Loes van der Woerdt, a student of Social Geography & Planning, wonders how the university intends to ensure that students' success rate does not decrease. "If I have to resit a test from period 1 at the end of period 2, I will have probably forgotten a lot of the material. Isn't my performance already impaired by then? I am curious about how this would be implemented."

The work still needs to be done
As opposed to Casper Hulshof, innovation scientist Frank van Rijnsoever thinks that a system with fewer resit periods wouldn't do good for teachers either. “As long as the number of resits isn’t reduced, the work pressure will stay the same for the teachers. After all, the work still needs to be done.”

According to him, it's the number of resits that is a problem. "My level 3 course, which has 140 students, includes an exam and a supplementary test for those who fail the exam or who were ill at the time of the first test. In addition, there’s a second supplementary test for the students who took the original supplementary test as their first option. Finally, each year there’s a fourth moment for students who request a special test facility in order to still obtain a diploma. As a result, I conduct four tests a year for a course that is supposed to have only one examination."

As a key user, Michiel Fleerkate is an educationalist and the person responsible for Digital Testing at the Faculty of Humanities. He too is not convinced that fewer resit periods would be useful. "It would only make students more stressed out. Their grades would be revealed later, so they wouldn't know whether they’ve passed a course or not until later. They would also be uncertain about the progress of their studies for a much longer period of time."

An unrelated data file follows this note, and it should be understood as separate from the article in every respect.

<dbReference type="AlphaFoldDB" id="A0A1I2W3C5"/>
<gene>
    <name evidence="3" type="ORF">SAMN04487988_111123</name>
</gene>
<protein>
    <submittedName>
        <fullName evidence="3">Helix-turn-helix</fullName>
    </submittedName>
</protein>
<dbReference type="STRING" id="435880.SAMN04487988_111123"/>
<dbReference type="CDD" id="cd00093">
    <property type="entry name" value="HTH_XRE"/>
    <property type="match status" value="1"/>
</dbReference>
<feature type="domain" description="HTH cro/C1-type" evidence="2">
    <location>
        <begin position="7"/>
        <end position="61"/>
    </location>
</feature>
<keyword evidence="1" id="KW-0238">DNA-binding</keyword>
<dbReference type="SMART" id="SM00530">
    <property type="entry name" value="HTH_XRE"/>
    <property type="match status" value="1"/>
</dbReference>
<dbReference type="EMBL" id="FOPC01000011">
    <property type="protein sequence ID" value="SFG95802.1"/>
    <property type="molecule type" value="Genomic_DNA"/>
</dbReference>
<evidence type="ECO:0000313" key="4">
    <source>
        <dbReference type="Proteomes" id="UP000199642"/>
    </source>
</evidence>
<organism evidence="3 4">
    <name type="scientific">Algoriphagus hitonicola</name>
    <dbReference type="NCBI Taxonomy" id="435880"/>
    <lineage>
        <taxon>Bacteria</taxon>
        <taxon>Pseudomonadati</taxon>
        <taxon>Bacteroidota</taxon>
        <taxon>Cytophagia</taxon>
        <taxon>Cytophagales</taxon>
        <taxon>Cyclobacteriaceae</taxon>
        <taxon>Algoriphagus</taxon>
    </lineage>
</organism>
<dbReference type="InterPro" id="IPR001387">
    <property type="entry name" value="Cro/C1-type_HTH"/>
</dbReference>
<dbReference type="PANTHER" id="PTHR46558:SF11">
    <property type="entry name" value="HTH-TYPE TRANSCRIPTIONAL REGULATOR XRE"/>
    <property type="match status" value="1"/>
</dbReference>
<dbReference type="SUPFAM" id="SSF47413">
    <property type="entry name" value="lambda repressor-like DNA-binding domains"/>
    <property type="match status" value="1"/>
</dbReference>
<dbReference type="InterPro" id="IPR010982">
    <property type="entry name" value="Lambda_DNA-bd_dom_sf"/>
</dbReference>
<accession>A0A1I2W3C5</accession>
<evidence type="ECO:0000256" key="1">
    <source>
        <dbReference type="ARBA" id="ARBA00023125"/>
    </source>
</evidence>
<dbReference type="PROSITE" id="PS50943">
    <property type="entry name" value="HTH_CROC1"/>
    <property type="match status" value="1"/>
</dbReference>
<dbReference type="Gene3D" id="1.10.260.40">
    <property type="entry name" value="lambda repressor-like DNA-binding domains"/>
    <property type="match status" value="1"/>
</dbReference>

Fleerkate says he’d rather aim at a different way out. He would prefer having teachers "think differently" about the moment tests and resits should take place.

He’s glad that UU's pilot is also going to be paying attention to "programmatic testing" whereby students would be given more prompt feedback on what they learn. According to Fleerkate, this encompasses the introduction of another kind of test, different from the "summative" model in which students must prove at the end of a course that they have understood everything, and in which the period of testing, reviewing and retesting is fixed.

"With other test formats that are in line with the course content, it’s easier to look at a proper distribution of the tests over a block. This creates a different dynamic between tests as well as how and when resits are done."

Law student Stephan Verhulst is also pinning his hopes on the introduction of programmatic testing. "With other forms of testing, we can strongly reduce the number of testing and grading periods. Wonderful! This has been successfully argued in literature for seventy years."

"Fewer tests with grades means fewer resits. So, I'm very much in favour of reducing the number of resit periods. With fewer resits, though, because there would be fewer tests with grades.

"There is just one problem: right now, there is no faculty interested in introducing programmatic testing (except for Veterinary Medicine which is already doing it). So, we will have to arrange it centrally. Here is a message to the university's administration: please make programmatic testing part of the Education Model and the Education Guidelines!"

Finally, philosopher Floris van den Berg doesn't have an opinion about the number of resit periods. "I actually think that students should be able to pass their exams in one go," he emails with a smiley face.